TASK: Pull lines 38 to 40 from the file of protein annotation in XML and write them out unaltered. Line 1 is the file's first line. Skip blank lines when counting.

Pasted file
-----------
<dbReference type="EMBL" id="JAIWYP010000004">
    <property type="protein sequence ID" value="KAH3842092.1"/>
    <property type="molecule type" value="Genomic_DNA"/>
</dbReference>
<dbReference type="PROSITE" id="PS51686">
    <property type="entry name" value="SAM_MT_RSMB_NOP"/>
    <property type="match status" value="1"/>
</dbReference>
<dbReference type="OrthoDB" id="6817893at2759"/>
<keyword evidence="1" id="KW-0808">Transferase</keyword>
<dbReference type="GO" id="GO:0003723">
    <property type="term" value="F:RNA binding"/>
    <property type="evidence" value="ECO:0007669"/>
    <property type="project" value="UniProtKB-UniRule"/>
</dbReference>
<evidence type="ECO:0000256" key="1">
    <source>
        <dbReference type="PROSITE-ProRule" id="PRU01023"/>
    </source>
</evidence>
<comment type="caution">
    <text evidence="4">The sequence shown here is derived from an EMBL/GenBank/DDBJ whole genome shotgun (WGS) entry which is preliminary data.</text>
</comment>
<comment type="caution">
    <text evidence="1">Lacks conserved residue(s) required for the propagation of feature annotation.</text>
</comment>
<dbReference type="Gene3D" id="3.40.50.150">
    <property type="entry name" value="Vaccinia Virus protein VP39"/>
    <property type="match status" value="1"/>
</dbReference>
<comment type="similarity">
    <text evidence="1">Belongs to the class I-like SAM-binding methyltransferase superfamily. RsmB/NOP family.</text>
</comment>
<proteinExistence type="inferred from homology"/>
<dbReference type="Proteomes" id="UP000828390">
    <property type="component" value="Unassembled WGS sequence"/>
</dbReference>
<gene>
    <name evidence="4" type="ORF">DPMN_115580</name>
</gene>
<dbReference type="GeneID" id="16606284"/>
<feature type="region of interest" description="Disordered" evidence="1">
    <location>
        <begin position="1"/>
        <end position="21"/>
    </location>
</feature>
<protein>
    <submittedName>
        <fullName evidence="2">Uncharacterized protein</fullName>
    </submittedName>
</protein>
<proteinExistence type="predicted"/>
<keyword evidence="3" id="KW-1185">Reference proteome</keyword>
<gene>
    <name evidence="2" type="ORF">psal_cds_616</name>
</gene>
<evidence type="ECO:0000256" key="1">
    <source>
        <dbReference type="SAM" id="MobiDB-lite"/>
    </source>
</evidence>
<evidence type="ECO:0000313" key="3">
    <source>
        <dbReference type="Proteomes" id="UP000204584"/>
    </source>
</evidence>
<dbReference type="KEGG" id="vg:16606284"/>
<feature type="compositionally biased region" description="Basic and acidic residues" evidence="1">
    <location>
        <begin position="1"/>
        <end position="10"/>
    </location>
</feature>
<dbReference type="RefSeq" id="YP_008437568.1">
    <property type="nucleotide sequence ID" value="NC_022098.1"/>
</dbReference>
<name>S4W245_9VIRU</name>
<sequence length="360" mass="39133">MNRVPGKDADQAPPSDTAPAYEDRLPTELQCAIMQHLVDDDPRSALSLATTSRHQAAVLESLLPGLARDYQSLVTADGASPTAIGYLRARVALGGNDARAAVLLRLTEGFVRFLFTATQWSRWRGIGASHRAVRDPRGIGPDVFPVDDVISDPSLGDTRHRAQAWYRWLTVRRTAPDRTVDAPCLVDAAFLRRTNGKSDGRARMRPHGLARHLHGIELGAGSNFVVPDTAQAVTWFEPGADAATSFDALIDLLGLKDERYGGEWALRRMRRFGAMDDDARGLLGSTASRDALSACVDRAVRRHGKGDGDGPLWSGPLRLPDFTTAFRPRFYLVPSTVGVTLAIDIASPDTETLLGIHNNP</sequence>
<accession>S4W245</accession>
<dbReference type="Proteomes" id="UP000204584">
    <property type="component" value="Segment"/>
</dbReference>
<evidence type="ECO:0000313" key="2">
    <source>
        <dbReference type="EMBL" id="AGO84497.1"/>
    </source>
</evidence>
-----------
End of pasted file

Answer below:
<gene>
    <name evidence="4" type="ORF">DPMN_115580</name>
</gene>